This article was updated at 4:53 p.m.

BERLIN — Haim Saban is today back at the bargaining table with insolvent TV group Kirch Media and its creditor banks after making a second bid for German broadcasting group ProSiebenSat 1.

Kirch Media received Saban’s offer Sunday, nearly two months after his first bid collapsed when he failed to find sufficient financial backing for the purchase.

This time around, the U.S. producer has secured support from equity investors Hellman & Friedman, Bain Capital, Quadrangle Group, Thomas H. Lee and Providence Equity Partners.

Reps for Kirch and Saban declined to give details of the new bid, which is to be reviewed today by Kirch Media’s creditor committee.

Saban reportedly wants 72% of the controlling shares in the multi-channel ProSiebenSat.1. If successful, he would become the first foreign player to break into Germany’s close-knit TV market, the second biggest in the world.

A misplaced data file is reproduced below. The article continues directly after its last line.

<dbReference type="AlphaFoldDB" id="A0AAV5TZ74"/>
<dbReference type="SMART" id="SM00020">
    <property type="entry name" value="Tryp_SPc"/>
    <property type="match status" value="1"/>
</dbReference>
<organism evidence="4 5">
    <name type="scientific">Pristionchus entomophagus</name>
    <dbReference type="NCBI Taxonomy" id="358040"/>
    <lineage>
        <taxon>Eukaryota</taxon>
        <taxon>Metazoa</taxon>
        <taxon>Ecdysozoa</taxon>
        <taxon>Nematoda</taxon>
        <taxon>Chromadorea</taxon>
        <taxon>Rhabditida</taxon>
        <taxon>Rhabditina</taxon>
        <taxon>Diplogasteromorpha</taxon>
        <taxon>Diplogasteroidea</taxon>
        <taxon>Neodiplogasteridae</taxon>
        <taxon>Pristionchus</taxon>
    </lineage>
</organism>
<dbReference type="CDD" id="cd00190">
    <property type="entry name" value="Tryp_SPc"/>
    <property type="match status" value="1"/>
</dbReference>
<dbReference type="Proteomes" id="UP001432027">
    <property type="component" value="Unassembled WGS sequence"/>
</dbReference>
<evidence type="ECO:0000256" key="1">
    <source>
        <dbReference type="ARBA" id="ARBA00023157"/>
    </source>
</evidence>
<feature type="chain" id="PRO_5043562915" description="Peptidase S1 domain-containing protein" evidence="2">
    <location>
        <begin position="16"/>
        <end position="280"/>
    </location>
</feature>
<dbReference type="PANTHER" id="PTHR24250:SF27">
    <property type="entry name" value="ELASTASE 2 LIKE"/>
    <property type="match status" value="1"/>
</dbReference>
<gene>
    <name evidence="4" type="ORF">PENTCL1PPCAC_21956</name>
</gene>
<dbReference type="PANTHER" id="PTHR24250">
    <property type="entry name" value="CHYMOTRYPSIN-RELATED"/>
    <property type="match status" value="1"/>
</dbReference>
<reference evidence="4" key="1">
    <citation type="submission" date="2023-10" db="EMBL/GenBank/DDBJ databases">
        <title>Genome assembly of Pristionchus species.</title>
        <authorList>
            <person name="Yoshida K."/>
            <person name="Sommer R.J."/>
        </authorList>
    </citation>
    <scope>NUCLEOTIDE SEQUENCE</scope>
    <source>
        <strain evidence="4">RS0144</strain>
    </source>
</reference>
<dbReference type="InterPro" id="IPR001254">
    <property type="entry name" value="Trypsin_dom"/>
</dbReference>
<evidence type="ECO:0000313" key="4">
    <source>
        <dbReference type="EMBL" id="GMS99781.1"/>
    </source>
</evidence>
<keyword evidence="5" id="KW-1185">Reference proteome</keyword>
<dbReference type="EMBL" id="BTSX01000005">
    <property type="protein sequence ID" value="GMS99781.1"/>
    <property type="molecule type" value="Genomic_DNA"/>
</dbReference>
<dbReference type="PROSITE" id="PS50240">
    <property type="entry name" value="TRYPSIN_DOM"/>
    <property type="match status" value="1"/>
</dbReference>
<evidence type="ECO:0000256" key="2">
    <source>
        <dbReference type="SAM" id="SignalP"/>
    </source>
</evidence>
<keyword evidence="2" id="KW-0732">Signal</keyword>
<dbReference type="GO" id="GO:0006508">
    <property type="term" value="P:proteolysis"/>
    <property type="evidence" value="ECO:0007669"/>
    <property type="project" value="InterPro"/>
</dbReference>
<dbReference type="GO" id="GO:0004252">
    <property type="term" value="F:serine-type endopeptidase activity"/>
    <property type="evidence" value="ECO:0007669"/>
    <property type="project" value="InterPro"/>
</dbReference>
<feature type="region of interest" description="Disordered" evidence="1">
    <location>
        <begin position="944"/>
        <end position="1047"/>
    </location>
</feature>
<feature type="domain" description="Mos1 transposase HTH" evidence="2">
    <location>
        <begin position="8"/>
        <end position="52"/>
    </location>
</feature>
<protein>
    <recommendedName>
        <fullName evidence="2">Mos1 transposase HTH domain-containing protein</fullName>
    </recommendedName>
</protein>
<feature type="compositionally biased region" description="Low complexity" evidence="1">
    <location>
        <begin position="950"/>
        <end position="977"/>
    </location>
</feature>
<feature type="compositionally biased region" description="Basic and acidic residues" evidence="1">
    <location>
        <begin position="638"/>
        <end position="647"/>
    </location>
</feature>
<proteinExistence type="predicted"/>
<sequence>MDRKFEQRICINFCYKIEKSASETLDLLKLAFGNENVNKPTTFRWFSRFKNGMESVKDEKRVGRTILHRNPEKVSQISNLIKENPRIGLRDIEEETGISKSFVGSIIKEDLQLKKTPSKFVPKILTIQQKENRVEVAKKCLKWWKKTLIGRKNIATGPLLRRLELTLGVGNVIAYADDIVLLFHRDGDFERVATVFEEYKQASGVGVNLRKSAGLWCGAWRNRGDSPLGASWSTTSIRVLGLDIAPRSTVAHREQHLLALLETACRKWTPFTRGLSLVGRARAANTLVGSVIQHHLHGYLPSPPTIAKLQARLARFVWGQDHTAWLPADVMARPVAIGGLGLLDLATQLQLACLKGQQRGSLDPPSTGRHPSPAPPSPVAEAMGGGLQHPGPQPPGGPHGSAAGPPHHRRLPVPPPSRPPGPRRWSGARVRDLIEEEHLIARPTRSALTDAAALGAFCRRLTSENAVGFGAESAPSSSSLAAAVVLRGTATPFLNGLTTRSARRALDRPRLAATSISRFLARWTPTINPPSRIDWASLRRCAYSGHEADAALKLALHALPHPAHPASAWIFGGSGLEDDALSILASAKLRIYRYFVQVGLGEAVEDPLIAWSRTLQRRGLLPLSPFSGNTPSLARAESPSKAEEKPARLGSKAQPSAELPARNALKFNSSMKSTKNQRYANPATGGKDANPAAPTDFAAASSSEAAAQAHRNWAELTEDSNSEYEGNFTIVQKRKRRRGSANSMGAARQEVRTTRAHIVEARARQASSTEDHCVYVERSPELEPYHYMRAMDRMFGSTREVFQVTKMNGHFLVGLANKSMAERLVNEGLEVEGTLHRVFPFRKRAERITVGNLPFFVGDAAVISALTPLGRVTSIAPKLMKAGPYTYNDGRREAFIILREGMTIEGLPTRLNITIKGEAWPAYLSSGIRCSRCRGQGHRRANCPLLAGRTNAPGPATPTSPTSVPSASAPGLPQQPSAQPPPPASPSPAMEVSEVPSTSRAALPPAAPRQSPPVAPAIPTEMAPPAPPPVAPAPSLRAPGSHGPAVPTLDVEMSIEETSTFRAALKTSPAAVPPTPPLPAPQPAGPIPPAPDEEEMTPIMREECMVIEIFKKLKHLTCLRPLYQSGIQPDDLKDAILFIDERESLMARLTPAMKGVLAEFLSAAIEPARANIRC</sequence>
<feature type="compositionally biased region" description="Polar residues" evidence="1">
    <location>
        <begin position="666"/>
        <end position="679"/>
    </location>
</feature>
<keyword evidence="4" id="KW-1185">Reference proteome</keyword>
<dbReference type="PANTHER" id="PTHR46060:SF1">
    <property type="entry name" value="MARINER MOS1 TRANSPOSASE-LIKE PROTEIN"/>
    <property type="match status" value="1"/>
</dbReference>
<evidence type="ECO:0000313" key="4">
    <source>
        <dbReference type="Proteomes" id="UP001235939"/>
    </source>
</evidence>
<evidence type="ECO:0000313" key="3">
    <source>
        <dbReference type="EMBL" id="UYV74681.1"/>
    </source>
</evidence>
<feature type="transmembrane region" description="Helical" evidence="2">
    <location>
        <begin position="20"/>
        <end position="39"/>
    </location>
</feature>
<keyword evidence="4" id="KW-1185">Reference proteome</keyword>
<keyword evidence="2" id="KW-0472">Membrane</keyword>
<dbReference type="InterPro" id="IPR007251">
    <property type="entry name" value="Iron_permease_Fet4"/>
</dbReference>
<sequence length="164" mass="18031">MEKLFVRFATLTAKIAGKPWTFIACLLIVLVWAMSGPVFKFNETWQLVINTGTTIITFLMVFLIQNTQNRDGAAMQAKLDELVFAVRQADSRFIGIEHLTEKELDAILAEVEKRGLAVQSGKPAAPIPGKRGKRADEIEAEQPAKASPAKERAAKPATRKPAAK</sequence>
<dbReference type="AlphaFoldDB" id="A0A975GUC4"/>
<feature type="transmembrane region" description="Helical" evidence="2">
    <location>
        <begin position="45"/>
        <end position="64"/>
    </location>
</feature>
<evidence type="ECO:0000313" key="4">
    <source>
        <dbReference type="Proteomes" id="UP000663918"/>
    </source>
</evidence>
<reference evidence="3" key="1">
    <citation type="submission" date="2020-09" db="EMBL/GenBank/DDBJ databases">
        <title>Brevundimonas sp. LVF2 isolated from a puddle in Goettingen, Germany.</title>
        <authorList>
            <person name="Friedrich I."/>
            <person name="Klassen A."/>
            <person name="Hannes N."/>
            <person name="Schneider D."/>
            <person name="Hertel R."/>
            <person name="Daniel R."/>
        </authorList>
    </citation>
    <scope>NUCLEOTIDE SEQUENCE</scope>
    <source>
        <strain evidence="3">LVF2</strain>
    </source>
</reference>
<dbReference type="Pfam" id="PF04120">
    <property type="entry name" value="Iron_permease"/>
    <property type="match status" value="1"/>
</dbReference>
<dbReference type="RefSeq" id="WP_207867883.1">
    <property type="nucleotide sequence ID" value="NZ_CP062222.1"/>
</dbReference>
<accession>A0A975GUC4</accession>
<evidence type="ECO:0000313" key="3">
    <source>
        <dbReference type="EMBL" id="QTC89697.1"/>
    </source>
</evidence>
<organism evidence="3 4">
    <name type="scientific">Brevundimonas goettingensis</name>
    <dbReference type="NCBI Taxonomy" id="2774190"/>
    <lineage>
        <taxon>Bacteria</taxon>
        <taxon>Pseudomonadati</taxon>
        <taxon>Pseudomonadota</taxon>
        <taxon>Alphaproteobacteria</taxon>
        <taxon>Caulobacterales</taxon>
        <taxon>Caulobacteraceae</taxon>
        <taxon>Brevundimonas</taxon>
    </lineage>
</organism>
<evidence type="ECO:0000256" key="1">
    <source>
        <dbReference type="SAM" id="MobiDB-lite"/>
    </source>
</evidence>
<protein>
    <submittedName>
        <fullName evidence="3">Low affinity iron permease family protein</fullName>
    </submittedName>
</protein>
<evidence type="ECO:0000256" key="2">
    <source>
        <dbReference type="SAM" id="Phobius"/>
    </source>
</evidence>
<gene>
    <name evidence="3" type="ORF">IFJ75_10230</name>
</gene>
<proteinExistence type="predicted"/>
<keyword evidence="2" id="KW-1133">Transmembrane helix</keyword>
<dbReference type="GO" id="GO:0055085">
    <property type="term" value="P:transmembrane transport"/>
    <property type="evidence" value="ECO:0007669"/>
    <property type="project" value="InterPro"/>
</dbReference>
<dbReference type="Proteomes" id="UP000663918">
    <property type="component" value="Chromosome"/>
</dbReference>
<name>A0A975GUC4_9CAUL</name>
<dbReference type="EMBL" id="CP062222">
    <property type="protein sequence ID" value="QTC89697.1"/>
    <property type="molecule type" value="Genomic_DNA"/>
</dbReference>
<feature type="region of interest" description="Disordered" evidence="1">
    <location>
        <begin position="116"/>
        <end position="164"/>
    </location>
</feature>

After Saban’s failed first attempt, Kirch Media execs said they would run ProSiebenSat 1 on their own with the help of creditor banks Bayern LB, HVB, DZ Bank and Commerzbank, for several years until media prices improved.

However, that strategy meant creditors would have to pump up to 300 million euros ($338 million) into the group.

Saban may have a better chance with this second offer. First, he is not seeking to take over ProSiebenSat.1 on his own but will likely hold only a 25% share in the bidding consortium. In addition, Saban appears ready to go through with a mandatory offer to minority shareholders as stipulated by German law but that he tried to shirk the first time around.

The new investors are also said to have agreed to a cash injection for ProSiebenSat 1, which has been battered by the advertising downturn.

It’s not clear how much Saban is willing to pay for ProSiebenSat 1, although creditors would likely turn down the offer if it is less than $8.47 per share, or a total of $593 million, which he agreed to pay in June. Some reports have put the current price at $780 million.

The new sale is unlikely to include Kirch Media’s vast film library. ProSiebenSat 1 agreed to purchase the top 2,000 films from the programming stockpile — about 80% of the value of the library — following the collapse of talks with Saban in June.